Washtenaw defines racism as public health crisis
The Washtenaw County Board of Health passed a resolution Wednesday morning declaring racism as a public health crisis. This resolution comes amid the COVID-19 pandemic, calls from residents in Ypsilanti to defund the police department and nationwide protests of police brutality following the death of George Floyd, who was killed at the hands of police officers in Minneapolis last month.
According to the resolution, Washtenaw County has been tracking racial disparities in health for more than 18 years and has found these disparities have been increasing in many areas of the community.
“The COVID-19 crisis has exacerbated existing racial inequities and further highlighted racism as a root cause of poorer health and continues to disproportionately cause devastation and death among people and communities of color,” the resolution reads.
James Carty, Board of Health chair, said in a press release that the only way to address the ongoing issue of racism is to acknowledge that it exists and learn from past mistakes.
“We know that racism has helped drive unequal economic, cultural, and medical circumstances that each, and in concert, lead to poorer health outcomes for people of color throughout America,” Carty said. “The only way to change this is to acknowledge it and center it as we try to learn from the mistakes of our past and build a better community where all residents of Washtenaw County are served fairly and equally.”
Felicia Brabec, Board of Commissioners member and Health Emergency Response Coalition member, said in a statement that commitment and action from the board are critical for the progress that needs to be made.
“This declaration and commitment to health equity – as well as the expected action from the Board of Commissioners are critical to our ability to move forward together,” Brabec said. “Naming racism and truly working together are vital steps, but we must commit to doing more. We must show our commitment at every level, put resources behind our intentions and work collectively to see meaningful and lasting change.”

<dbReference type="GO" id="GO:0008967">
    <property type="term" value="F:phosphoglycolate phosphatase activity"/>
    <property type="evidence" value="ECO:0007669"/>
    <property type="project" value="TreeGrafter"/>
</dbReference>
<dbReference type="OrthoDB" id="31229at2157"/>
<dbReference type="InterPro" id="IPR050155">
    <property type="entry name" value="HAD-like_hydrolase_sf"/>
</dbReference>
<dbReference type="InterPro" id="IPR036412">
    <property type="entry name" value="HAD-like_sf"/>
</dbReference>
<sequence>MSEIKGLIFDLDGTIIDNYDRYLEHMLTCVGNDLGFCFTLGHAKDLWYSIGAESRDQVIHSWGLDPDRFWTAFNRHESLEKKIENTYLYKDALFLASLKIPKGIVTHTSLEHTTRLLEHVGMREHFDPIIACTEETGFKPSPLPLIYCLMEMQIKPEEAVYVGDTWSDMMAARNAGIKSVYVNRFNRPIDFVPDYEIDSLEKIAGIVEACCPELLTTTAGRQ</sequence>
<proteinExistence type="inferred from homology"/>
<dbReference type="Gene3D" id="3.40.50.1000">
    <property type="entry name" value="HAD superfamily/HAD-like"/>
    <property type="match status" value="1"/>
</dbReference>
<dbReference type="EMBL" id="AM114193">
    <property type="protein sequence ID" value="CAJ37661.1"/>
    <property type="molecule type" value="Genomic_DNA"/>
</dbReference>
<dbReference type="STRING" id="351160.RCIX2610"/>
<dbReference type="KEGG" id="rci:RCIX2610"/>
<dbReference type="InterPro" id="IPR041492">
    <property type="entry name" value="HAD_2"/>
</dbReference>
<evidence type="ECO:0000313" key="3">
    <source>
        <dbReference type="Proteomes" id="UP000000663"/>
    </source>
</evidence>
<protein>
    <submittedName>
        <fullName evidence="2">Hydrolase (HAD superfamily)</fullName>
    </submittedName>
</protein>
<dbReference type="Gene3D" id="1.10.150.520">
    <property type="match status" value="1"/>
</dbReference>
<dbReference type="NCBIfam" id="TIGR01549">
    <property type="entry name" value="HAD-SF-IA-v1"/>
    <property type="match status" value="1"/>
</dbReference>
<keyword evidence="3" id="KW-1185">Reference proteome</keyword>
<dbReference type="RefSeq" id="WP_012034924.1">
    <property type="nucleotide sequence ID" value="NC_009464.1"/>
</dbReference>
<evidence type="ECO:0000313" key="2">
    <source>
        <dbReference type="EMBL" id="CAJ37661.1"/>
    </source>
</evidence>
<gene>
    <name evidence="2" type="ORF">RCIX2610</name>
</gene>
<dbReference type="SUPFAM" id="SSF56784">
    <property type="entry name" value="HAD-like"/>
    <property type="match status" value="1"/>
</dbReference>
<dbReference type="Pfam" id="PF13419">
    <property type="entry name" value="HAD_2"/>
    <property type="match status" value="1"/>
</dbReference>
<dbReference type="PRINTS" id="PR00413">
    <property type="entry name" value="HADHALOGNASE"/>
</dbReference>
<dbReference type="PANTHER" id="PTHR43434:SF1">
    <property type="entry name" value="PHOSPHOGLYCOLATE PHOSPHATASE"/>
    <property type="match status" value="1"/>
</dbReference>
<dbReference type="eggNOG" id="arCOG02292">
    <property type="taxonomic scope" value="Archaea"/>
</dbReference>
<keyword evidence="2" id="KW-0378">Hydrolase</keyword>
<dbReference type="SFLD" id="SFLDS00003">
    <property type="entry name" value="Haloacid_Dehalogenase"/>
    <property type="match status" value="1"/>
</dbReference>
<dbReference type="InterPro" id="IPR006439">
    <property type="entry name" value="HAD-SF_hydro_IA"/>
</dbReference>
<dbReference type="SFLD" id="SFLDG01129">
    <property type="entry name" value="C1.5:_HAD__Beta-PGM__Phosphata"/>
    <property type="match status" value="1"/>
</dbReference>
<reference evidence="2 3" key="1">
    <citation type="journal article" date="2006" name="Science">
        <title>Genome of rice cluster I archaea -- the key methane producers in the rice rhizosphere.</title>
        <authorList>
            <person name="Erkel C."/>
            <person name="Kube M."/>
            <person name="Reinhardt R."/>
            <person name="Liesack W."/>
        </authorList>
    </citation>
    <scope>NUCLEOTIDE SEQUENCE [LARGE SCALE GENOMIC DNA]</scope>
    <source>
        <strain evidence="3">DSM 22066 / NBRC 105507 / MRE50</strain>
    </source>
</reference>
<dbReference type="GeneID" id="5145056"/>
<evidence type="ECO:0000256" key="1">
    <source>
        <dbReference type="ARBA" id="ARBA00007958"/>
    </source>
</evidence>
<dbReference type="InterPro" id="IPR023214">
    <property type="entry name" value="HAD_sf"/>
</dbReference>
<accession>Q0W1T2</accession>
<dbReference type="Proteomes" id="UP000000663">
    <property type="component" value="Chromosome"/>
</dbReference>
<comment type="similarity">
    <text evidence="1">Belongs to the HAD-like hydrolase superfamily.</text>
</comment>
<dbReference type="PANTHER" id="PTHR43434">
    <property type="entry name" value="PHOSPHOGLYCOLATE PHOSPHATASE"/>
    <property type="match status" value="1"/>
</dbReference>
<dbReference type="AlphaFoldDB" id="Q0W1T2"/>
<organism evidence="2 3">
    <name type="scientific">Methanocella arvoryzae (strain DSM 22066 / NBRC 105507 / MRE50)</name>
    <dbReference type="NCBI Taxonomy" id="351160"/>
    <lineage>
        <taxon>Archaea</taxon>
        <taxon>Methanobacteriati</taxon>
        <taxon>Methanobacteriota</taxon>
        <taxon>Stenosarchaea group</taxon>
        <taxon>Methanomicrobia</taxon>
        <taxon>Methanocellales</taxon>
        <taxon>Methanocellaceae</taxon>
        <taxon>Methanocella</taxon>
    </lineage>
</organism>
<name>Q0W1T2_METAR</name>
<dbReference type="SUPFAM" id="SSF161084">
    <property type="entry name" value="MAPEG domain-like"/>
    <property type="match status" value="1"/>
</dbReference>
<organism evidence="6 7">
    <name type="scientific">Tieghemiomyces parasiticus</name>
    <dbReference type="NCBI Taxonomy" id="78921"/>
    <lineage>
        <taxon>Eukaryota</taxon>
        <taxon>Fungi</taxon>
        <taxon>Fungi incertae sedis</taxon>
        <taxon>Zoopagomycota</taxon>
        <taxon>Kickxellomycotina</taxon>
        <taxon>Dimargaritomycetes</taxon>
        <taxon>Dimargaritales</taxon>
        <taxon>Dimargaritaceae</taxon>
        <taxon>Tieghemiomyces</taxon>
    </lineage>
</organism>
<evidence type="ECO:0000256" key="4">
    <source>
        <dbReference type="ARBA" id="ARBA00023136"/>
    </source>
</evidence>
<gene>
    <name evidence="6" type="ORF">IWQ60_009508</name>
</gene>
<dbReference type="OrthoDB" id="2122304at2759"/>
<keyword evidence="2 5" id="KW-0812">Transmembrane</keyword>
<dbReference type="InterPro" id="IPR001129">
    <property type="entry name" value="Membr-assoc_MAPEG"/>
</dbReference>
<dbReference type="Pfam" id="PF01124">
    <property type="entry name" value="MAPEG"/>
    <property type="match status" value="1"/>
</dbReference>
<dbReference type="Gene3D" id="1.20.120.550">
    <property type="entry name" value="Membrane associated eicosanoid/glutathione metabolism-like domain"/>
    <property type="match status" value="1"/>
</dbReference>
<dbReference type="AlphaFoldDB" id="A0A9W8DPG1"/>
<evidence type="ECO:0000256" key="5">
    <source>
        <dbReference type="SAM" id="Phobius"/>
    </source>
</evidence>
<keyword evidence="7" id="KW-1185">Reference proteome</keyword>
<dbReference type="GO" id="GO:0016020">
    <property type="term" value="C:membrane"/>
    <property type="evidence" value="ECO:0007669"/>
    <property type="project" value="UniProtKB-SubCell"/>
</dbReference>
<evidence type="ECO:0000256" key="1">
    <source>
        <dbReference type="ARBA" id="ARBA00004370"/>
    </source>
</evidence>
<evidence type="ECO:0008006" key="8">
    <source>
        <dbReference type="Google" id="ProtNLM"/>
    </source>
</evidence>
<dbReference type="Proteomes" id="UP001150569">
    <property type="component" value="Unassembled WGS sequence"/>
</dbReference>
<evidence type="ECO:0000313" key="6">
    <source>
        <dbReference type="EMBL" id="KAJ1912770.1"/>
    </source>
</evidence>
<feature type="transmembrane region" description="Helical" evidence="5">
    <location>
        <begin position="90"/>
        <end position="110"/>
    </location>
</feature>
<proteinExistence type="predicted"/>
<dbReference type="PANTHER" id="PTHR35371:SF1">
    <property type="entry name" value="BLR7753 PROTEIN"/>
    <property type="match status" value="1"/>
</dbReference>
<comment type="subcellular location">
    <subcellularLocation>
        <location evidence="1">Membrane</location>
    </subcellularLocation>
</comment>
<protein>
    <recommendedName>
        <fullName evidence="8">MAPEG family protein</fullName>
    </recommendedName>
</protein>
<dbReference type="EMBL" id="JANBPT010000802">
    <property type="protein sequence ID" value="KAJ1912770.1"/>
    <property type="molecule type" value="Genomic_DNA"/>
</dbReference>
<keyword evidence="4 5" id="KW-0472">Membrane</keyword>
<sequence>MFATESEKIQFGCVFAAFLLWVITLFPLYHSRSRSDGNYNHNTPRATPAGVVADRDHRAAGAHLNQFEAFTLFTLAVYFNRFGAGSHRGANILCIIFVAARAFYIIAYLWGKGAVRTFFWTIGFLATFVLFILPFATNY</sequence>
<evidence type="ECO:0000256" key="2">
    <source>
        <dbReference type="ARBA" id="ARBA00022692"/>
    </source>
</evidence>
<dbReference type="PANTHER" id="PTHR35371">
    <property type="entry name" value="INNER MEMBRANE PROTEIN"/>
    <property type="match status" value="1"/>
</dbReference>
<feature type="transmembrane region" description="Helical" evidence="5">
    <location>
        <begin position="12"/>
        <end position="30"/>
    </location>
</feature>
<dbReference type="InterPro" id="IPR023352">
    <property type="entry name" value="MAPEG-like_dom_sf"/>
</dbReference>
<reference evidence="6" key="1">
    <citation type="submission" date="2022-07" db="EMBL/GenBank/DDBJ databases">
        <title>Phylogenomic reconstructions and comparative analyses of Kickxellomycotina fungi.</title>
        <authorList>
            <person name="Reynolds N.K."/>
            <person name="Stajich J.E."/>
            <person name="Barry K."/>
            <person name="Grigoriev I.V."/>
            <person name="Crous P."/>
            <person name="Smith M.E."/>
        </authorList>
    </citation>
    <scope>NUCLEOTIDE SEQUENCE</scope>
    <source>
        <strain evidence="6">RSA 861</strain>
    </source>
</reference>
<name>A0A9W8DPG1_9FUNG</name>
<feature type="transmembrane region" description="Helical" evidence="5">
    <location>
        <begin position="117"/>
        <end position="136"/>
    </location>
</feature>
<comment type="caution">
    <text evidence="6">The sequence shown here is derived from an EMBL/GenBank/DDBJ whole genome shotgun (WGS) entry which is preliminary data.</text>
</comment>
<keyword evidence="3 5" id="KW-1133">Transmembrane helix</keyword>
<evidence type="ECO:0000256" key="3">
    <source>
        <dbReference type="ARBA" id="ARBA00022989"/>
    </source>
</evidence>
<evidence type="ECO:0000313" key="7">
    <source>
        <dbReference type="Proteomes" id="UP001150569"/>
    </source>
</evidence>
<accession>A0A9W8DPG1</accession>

The resolution states that the Washtenaw County Health Department is committed to address inequities in employment, education, housing, neighborhood, public safety, food access, air and drinking water quality and health care.
“We value all people equally,” the resolution reads. “We promote the improvement of living conditions in which community members are born, grow, reside, work, play, learn and age. We strengthen partnerships with community members that aid in community empowerment through community capacity-building, organizing, and mobilizing. We name racism and other -isms as a barrier to health equity and social justice.”
The Board of Health aims to use resources to deepen its work in solidarity with social movements for racial justice and work with community members, organizations and leaders engaged in anti-racist action to address these problems of racial inequality and use community based solutions to enable change, according to the resolution.
The Washtenaw County Board of Commissioners, set to meet again later this week, emphasized their focus and commitment to make change within the Washtenaw County community.
Susan Ringler-Cerniglia, Washtenaw County communications and health promotion administrator, told The Daily in an interview what public health means to the department.
“It’s important in a lot of ways that this issue isn't new,” Ringler-Cerniglia said. “There’s a lot of things happening both socially and with health, as a department (of) public health at its roots has this foundation of striving to create health opportunity and equity for everyone.”
Ringler-Cerniglia said the board has not met since the beginning of the COVID-19 pandemic but that they felt strongly about making this statement.
“They wanted it to be more than just a statement,” Ringler-Cerniglia said. “They also wanted to make sure that there was action in there and (to) make sure that there was a will to put forward resources and commitments and to support us as a health department in doing that.”
Summer News Editor Sarah Payne can be reached at email@example.com.